One reason is that Mueller now has a pathway (Manafort) to gain detailed insight into the campaign’s inner machinations, including the June 2016 Trump Tower meeting, the change to the Republican party’s long-standing platform providing aid to Ukraine, and who knew what about WikiLeaks and its dissemination of Hillary Clinton’s stolen emails.
But the guilty plea itself makes clear that Manafort’s actions in and for Ukraine were in lockstep with the larger interests of Russian president Vladimir Putin, who we know sought to undermine democratic influence not only in Eastern Europe but in America — partly by skewing the U.S. presidential election in 2016 and by twisting America’s broader domestic political discourse.
How did this convergence of interests occur? My experience as an intelligence officer tells me that Manafort’s unmitigated greed — namely his evident desire to earn money by almost any means — and his business practices — including money laundering and his frequent use of offshore accounts — highlight vulnerabilities that Russian intelligence officers could have exploited to their advantage, including while he was working for Trump.
At the CIA, where I worked in the Directorate of Operations, we assessed a potential asset’s vulnerabilities using the acronym MICE: Money, Ideology, Coercion, and Ego. A good intelligence officer finds a way to use those vulnerabilities to leverage the asset to work on her behalf.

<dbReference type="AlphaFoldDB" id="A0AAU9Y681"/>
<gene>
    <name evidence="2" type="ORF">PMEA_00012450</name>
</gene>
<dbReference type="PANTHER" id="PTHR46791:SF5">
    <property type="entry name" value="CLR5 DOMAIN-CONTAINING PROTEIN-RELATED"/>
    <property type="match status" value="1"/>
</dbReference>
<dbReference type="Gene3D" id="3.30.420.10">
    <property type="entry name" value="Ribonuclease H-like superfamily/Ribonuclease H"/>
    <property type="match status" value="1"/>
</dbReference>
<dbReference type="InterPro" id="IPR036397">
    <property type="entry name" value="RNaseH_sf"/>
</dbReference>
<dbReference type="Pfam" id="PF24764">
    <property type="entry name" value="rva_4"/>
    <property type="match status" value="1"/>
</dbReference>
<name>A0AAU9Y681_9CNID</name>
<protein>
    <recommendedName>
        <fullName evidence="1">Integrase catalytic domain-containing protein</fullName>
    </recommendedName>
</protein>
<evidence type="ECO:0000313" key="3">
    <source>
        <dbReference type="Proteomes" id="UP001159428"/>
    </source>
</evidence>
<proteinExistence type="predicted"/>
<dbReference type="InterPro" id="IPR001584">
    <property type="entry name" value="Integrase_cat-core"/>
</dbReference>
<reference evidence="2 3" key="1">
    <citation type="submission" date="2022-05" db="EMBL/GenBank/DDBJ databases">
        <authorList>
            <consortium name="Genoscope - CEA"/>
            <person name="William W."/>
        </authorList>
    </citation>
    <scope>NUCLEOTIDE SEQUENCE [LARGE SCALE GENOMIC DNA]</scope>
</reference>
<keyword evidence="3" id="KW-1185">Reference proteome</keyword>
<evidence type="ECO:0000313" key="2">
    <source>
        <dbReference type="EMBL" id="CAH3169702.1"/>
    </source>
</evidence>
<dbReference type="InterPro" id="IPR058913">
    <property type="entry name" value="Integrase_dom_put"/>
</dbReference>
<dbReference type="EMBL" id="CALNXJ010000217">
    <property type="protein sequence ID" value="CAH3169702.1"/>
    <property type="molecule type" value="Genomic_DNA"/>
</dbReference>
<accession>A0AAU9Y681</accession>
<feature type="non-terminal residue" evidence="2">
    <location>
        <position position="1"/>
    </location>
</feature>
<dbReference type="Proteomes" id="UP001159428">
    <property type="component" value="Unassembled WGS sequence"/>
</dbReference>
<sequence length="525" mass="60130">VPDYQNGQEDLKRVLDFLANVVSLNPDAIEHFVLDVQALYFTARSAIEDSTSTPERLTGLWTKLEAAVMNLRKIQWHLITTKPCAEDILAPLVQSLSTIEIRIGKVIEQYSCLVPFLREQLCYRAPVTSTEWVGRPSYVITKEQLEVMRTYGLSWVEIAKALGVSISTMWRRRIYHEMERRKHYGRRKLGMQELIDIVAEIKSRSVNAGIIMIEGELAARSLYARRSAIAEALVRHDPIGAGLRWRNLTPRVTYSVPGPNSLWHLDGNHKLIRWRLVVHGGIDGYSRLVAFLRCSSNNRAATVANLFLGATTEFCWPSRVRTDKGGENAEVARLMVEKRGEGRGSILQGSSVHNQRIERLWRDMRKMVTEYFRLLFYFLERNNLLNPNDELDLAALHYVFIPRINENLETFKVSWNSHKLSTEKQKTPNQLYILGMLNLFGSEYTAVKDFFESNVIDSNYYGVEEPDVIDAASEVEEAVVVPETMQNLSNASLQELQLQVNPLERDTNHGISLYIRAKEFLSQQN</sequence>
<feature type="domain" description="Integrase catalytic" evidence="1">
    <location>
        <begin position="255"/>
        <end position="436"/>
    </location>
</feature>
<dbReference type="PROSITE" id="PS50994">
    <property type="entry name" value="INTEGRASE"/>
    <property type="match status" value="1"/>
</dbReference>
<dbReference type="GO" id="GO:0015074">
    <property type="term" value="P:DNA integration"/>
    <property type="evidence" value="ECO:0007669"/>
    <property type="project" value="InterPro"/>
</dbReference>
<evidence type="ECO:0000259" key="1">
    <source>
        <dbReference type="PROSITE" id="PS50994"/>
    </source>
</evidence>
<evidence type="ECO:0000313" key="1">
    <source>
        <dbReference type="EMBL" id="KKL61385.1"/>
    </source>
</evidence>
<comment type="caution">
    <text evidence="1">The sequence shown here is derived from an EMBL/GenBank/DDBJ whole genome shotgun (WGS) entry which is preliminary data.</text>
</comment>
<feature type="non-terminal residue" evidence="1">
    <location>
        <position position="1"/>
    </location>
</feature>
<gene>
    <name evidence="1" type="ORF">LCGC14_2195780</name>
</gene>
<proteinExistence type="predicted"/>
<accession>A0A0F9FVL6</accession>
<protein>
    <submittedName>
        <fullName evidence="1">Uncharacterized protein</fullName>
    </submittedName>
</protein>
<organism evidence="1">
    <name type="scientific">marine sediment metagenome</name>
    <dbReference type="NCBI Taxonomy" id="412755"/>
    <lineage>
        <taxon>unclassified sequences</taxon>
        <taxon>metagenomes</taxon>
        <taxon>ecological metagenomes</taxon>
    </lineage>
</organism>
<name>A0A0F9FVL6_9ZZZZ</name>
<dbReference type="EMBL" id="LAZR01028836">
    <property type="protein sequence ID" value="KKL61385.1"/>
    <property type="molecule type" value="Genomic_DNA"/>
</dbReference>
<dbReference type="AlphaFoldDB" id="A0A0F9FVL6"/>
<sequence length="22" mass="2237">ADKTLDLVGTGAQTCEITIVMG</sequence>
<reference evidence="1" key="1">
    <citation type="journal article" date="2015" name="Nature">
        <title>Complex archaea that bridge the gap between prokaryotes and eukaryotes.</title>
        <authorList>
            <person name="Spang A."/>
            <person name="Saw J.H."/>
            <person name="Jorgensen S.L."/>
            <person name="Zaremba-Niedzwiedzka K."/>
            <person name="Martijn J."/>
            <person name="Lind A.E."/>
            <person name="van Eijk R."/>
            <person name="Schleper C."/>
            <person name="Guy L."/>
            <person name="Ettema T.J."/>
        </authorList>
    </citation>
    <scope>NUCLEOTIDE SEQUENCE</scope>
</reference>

Manafort had multiple vulnerabilities, the plea deal and his earlier conviction make clear. He liked money and hid a lot of it. Prosecutors at his first trial highlighted Manafort’s extravagant lifestyle, trotting out exhibits showing he spent a million dollars on clothing at a single store, bought a $21,000 watch, spent a million dollars on Oriental rugs, used millions to buy and renovate real estate, and shelled out $15,000 on an ostrich leather jacket.
Yanukovych, too, lived an opulent lifestyle, particularly for a lifelong public servant. After he was forced from office in February 2014, Ukrainians stormed his residence and discovered luxury cars, an 18-hole golf course, a presidential sauna, and a private exotic zoo, which included several ostriches (no word yet on how Yanukovych, or his ostriches, felt about Manafort’s jacket). Elsewhere, investigators for the new government found a ledger outlining $12 million in unofficial payments to Manafort.